With a high-profile audience, your work also has to hold up to their expectations. They know more about what they want and are more critical when looking at your galleries. Make sure you’re showing only “wow” images. That’s any photograph that’s so good you’d only need to show one image to get hired.
Recognizing the educational and income demographics is also key to thinking through your value-added offers when you’re putting your promotional calendar together. Look for add-on products that have value and are unique.
Look for ways to add value without discounting. You might be bored with canvas wraps, but your clients aren’t. In fact, many of them have no idea the things you can offer with a printed image these days. When you just discount, you turn your products and services into commodity products.
It’s important to always remember you’re an artist. Each client and the coverage you provide is unique and essentially a work of art. Present them with ideas that fall under the art umbrella.
Now, let’s move over to social media. Think through your demographics as they relate to your specialty regardless of where they live. If you’re a children’s photographer, then you’re looking for family-oriented readers. Your target reader is Mom.
That means your website and blog need to have a certain look and feel to match the demographic. Your content needs to be interesting for Mom to take the time to read and hopefully follow you. The information you provide needs to be helpful and engaging.
Your site needs to be less masculine and high-tech looking. It needs to be warm and friendly. Give your audience an experience. Your blog needs to be the same way. In fact, since your blog is about what’s in your heart, it becomes even more important to match your demographic.
Demographics and Riptide Marketing
Many of you, because you didn’t think through your content versus your readership’s needs, have locked yourself into what I call “riptide marketing.”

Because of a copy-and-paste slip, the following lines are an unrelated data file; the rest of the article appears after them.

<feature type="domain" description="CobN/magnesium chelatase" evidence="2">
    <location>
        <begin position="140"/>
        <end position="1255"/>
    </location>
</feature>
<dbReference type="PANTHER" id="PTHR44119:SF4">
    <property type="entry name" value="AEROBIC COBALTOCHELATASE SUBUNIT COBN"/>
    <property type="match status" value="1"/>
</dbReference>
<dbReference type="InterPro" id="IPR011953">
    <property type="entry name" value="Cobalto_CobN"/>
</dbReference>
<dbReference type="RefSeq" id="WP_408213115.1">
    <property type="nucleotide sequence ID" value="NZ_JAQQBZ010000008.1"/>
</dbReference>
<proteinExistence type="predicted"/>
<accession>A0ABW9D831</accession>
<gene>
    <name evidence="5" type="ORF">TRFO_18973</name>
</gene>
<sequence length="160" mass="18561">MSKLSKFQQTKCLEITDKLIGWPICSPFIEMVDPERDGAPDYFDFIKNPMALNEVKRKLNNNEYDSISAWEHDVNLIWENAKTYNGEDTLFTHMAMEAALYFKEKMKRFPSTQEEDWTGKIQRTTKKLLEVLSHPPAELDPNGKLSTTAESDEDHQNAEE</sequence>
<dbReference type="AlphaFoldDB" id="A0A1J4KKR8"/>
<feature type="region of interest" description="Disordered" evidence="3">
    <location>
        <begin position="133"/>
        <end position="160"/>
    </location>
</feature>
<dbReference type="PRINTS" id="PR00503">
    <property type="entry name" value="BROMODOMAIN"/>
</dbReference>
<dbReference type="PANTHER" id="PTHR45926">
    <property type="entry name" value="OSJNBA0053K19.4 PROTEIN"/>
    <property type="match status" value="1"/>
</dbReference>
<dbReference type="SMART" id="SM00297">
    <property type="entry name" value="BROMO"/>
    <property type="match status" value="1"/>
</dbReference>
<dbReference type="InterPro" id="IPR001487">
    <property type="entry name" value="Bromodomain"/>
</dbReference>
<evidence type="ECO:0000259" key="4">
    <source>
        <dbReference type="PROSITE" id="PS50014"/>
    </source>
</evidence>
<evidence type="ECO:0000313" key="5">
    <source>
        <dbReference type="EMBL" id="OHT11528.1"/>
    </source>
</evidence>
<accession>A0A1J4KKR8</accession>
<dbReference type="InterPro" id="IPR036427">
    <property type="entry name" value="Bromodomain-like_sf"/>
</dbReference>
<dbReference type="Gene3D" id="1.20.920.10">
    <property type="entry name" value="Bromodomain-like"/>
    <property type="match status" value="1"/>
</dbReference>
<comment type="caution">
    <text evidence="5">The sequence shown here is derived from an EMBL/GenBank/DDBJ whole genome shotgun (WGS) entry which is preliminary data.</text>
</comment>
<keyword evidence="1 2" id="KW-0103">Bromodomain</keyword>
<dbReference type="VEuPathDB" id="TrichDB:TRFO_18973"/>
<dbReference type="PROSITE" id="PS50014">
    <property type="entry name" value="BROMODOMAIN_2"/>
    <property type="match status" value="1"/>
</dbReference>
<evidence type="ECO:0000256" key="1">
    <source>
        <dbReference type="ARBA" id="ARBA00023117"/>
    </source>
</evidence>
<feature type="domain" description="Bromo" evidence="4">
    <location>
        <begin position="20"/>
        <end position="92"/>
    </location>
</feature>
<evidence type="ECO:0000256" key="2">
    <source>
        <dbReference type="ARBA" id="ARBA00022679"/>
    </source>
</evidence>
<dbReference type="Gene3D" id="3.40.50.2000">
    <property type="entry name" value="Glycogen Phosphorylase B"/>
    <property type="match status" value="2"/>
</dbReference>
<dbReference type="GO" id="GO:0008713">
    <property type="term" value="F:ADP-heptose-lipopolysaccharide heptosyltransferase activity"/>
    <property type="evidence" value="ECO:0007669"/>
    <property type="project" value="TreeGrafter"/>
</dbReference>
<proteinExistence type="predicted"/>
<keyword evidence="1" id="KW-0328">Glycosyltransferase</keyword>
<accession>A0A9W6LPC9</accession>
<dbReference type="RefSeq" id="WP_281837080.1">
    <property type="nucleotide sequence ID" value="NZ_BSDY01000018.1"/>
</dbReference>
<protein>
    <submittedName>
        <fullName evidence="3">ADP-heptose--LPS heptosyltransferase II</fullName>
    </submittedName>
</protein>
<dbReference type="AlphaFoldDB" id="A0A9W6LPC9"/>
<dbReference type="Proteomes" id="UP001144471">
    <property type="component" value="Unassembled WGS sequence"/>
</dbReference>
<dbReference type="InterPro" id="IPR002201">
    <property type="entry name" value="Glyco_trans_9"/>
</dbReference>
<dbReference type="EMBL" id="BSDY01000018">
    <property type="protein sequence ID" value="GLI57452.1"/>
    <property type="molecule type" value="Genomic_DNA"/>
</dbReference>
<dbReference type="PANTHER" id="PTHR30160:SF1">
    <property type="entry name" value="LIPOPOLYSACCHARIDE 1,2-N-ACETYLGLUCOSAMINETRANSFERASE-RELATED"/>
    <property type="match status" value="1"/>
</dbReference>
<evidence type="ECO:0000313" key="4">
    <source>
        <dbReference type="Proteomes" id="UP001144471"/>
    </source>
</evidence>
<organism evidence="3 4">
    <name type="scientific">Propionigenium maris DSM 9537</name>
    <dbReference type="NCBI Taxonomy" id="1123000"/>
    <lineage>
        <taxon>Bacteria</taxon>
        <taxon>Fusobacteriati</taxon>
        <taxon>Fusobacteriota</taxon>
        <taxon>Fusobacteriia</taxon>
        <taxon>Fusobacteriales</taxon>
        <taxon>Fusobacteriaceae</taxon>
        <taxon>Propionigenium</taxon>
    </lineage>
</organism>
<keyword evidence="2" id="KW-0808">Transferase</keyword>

For lack of anything better to share on your blog, you started featuring images from every engagement shoot. Your clients love being featured, and they tell their friends, who, because this is a word-of-mouth business, might also become your clients. If you don’t show images from every client’s engagement shoot, they’re going to be hurt. After all, you shared their friends’ images. This happens with engagements, weddings, family portraiture and children’s sessions. Eventually you’re stuck showing only images from shoots without any substance in your content.
So, let’s break the trend. Instead of showing all the images from a shoot, show just one and use it as an educational feature to demonstrate posing technique, lighting technique, wardrobe changes, etc. Make yourself into the community’s photography expert, and get yourself out of riptide content. Give your readers something that helps them take better pictures.
What Not to Do
You’ve got to pay attention to the demographics of your readership. Years ago, Agfa US ran an ad for APS film in the professional photographic magazines. Most of you probably don’t remember APS, which was a purely consumer product that lasted only a few years. The problem was Agfa not paying attention to the readership of the magazines. It was like Revlon running an ad in Guns & Ammo.
With everything you post, think about who’s going to read it. You need to give Mom topics of interest about how she can get better pictures of her family; gift ideas using photographs; family-oriented events in the community; locations for great family images; and tips on being a storyteller. And, one more great topic: Use Throwback Thursday to remind your readers of the value of older images and the importance of capturing memories.
Your blog and social media activity reinforce the products and services on your website. Be soft-sell and informative. Never be hard-sell when you’re sharing experiences from the heart.
This brings us full circle to your target demographics. Just as you wouldn’t take a trip without a roadmap or GPS, you can’t get to your target if you don’t figure out who it is first. Think through where you want your business to go before you get behind the camera.